Free markets are out of vogue. The unfortunate lesson that policymakers have learned over the past two years is that a big, brainy government that supposedly creates jobs is superior to irrational, faceless markets that just create catastrophic errors. So Washington has seized on the financial and economic crises to enlarge its role in managing the economy—controlling the insurance giant AIG, for example, and trying to maintain high housing prices through tax credits and “mortgage modification” programs. read more »
In this era of tea-partying revolutionary-era dress-ups, one usually associates secessionism with the far right. But if things turn sour for the present majority in Washington, you should expect a whole new wave of separatism to emerge on the greenish left coast.
In 1975 Ernest Callenbach, an author based in Berkeley, Calif., published a sci-fi novel about enviro-secessionists called Ecotopia; a prequel, Ecotopia Rising, came out in 1981. These two books, which have acquired something of a cult following, chronicle--largely approvingly--the emergence of a future green nation along the country's northwest coast. read more »
The University of Washington Study: Economist Theo Eicher of the University of Washington has published research indicating that regulation has added $200,000 to house prices in Seattle between 1989 and 2006. Eicher told the Seattle Times that “Seattle is one of the most regulated cities and a city whose housing prices are profoundly influenced by regulations.” read more »
The evolving Greek fiscal tragedy represents more than an isolated case of a particularly poorly run government. It reflects a deeper and potentially irreversible malaise that threatens the entire European continent.
The issues at the heart of the Greek crisis – huge public debt, slow population growth, expansive welfare system and weakening economic fundamentals – extend to a wider range of European countries, most notably in weaker fringe nations like Portugal, Italy, Ireland, Greece and Spain (the so-called PIIGS). These problems also pervade many E.U. countries still outside the Eurozone in both the Baltic and the Balkans. read more »
Recent game changing events — notably, the Massachusetts election depriving the Senate Democrats of a filibuster-proof 60-vote majority, and the projected record breaking $1.6 trillion deficit in the FY 2011 budget proposal — have introduced serious uncertainties into the President’s domestic agenda. The federal surface transportation program is no exception. read more »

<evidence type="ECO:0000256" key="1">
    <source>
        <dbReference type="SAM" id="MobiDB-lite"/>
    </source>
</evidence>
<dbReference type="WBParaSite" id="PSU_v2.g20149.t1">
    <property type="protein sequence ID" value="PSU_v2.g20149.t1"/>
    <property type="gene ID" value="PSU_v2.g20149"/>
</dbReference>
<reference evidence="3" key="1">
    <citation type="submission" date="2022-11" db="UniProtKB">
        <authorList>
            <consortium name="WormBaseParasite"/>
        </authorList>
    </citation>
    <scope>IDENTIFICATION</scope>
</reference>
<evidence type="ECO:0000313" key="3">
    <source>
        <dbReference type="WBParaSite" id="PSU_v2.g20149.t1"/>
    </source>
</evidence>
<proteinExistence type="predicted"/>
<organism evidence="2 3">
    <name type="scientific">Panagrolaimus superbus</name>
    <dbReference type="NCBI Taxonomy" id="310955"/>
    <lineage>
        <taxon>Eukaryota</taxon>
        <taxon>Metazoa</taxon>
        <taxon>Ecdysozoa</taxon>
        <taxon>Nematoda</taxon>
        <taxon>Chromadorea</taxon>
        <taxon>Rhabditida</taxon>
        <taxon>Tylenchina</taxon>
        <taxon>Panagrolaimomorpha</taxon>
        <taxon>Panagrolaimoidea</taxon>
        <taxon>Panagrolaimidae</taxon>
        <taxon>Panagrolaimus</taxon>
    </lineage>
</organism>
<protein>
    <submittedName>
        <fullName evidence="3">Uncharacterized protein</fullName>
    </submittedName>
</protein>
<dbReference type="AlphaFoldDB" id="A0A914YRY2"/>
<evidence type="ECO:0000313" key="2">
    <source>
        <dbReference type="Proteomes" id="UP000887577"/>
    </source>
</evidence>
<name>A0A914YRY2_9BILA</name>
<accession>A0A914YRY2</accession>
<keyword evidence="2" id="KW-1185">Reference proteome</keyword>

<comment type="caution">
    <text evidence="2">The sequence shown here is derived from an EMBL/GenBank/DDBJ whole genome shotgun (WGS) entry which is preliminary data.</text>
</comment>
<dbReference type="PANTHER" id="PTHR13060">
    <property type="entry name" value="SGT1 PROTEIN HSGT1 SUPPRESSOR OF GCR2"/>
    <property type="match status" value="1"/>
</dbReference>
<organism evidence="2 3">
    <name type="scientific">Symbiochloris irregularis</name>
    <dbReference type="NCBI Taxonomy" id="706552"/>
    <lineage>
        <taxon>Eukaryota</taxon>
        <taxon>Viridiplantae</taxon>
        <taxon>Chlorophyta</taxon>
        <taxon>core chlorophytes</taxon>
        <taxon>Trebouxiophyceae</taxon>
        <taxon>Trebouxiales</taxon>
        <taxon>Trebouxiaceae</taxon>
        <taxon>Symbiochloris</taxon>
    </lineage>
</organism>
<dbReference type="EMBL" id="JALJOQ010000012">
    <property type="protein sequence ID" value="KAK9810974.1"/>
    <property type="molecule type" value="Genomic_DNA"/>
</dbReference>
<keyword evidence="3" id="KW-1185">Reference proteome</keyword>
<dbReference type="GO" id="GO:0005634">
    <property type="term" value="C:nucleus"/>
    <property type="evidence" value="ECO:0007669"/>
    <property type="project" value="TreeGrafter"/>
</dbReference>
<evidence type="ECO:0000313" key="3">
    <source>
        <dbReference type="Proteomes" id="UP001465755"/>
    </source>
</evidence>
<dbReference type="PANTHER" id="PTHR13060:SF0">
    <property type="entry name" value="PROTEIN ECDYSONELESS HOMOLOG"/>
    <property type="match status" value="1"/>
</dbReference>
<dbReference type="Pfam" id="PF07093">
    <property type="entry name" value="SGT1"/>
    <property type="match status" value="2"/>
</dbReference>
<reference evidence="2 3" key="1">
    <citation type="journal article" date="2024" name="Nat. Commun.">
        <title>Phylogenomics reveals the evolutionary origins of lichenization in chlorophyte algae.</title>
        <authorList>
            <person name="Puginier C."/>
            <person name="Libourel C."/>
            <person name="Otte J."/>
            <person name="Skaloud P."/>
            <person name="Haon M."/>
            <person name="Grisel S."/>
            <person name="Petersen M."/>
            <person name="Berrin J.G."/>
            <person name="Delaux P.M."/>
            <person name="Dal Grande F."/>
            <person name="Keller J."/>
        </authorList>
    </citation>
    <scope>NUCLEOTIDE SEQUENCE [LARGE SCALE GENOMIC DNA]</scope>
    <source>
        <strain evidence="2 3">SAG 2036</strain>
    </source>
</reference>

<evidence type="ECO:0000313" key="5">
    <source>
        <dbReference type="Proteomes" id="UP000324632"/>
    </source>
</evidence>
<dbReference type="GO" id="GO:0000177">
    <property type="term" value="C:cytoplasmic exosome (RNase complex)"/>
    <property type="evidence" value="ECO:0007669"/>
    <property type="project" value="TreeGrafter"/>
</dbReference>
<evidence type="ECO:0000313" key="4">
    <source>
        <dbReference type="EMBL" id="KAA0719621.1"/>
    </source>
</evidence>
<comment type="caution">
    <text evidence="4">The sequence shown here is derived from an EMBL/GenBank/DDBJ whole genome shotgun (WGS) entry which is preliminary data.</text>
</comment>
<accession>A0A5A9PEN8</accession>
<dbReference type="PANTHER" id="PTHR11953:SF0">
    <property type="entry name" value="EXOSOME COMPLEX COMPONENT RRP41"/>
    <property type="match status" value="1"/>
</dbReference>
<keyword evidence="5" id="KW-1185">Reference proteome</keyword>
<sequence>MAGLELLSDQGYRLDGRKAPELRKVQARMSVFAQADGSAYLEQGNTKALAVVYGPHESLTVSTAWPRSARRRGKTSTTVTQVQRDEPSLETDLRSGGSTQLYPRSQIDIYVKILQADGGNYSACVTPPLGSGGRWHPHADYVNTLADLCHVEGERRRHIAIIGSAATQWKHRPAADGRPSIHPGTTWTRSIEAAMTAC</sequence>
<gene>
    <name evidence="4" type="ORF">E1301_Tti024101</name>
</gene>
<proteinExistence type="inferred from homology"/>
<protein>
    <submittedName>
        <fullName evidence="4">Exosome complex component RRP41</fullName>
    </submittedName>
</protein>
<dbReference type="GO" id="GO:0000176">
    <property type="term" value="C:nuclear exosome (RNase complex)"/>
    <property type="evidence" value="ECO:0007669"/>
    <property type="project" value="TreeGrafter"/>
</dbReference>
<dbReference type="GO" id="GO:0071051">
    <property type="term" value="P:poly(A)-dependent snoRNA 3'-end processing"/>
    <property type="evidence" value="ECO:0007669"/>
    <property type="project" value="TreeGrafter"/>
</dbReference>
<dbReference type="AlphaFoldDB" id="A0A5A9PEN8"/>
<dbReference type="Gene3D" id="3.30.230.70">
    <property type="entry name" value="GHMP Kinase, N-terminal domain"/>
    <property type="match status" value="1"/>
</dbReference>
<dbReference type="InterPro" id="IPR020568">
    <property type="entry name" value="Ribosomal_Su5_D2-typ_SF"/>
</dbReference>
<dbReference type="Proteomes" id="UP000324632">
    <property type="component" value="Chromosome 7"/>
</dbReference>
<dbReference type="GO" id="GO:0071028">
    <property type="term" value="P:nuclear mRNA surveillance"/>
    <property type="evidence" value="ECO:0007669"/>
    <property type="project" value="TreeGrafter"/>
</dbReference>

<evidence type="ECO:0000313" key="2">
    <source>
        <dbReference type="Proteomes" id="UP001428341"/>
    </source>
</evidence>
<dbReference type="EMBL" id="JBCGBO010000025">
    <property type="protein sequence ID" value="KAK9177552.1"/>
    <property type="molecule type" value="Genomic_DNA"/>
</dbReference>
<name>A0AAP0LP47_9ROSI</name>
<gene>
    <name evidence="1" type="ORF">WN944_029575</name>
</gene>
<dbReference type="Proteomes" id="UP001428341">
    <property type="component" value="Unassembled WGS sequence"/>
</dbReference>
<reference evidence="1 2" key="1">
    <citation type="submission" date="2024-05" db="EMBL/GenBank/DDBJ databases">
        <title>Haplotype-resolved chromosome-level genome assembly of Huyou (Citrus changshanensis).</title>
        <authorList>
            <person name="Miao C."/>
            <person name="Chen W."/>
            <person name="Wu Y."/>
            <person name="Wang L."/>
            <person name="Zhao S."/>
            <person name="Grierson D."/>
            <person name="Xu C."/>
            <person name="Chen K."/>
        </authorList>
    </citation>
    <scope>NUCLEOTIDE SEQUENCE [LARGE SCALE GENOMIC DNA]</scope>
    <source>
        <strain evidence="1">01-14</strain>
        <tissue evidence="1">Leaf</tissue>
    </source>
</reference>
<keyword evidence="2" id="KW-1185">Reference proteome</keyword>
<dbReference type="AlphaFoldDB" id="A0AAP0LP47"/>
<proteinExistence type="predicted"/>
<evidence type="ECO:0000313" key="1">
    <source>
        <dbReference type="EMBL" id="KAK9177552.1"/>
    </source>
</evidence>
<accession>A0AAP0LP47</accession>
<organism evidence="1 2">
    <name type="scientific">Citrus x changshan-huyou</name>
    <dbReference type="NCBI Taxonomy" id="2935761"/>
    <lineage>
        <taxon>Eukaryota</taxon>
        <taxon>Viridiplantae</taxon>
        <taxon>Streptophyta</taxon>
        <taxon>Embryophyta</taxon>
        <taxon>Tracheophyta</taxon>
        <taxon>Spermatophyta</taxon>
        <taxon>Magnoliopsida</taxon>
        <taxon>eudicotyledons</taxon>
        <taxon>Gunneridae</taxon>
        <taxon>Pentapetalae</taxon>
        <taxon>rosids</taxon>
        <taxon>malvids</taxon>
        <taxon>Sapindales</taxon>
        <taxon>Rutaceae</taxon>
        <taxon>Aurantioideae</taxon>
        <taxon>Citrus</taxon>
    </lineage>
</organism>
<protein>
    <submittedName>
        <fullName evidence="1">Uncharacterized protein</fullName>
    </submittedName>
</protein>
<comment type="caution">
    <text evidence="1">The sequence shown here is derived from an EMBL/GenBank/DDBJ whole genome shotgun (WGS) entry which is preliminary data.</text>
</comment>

The Atlanta area has much to be proud of, though it might not be obvious from the attitudes exhibited by many of its most prominent citizens. For years, local planners and business leaders have regularly trekked to planning’s Holy City (Portland) in hopes of replicating its principles in Atlanta. They would be better saving their air fares. read more »
The Smart Growth movement has long demonstrated a keen understanding of the importance of rhetoric. Terms like livability, transportation choice, and even “smart growth” enable advocates to argue by assertion rather than by evidence. Smart Growth rhetoric thrives in a political culture that rewards the clever catchphrase over drab data analysis, but often fails to identify the risks for cities inherent in their war against “auto-dependency” and promotion of large-scale mass transit to boost the “sustainability” of communities. read more »
Green jobs? Great. Gray jobs? Maybe an even better bet for the new jobs bill. If there is a single graphic that everyone concerned with the nation’s future should have tattooed on their eyeballs, my vote goes to the one on your left. Here is its central message:
Forty years from now, one out of four Americans will be 65 or older.
Twenty million will be over 85.
One million will be over 100. read more »
State governments have to stop treating transportation like yet another welfare program.
Among urban and rural areas, who subsidizes whom?
It's methodologically difficult to measure net taxation, but the studies that have been done suggest that, contrary to the belief of some, urban areas are big time net tax donors. For example, a recent Indiana Fiscal Policy Institute study found that Indiana's urban and suburban counties generally subsidize rural ones. read more »
In his search for what Theodore Roosevelt called “a good, safe menace,” President Barack Obama has settled on the nation’s largest commercial banks, which as late as last year’s bailouts were still considered the best hope for economic salvation.
At first Obama was content to rail about the filthy lucre of banker bonuses. Then he got the idea of maybe hitting the bonus babies with special taxes. But the reason that the Secretary of the Treasury is often the former chairman of Goldman Sachs is because the bank is one of the instruments that keeps the government afloat. read more »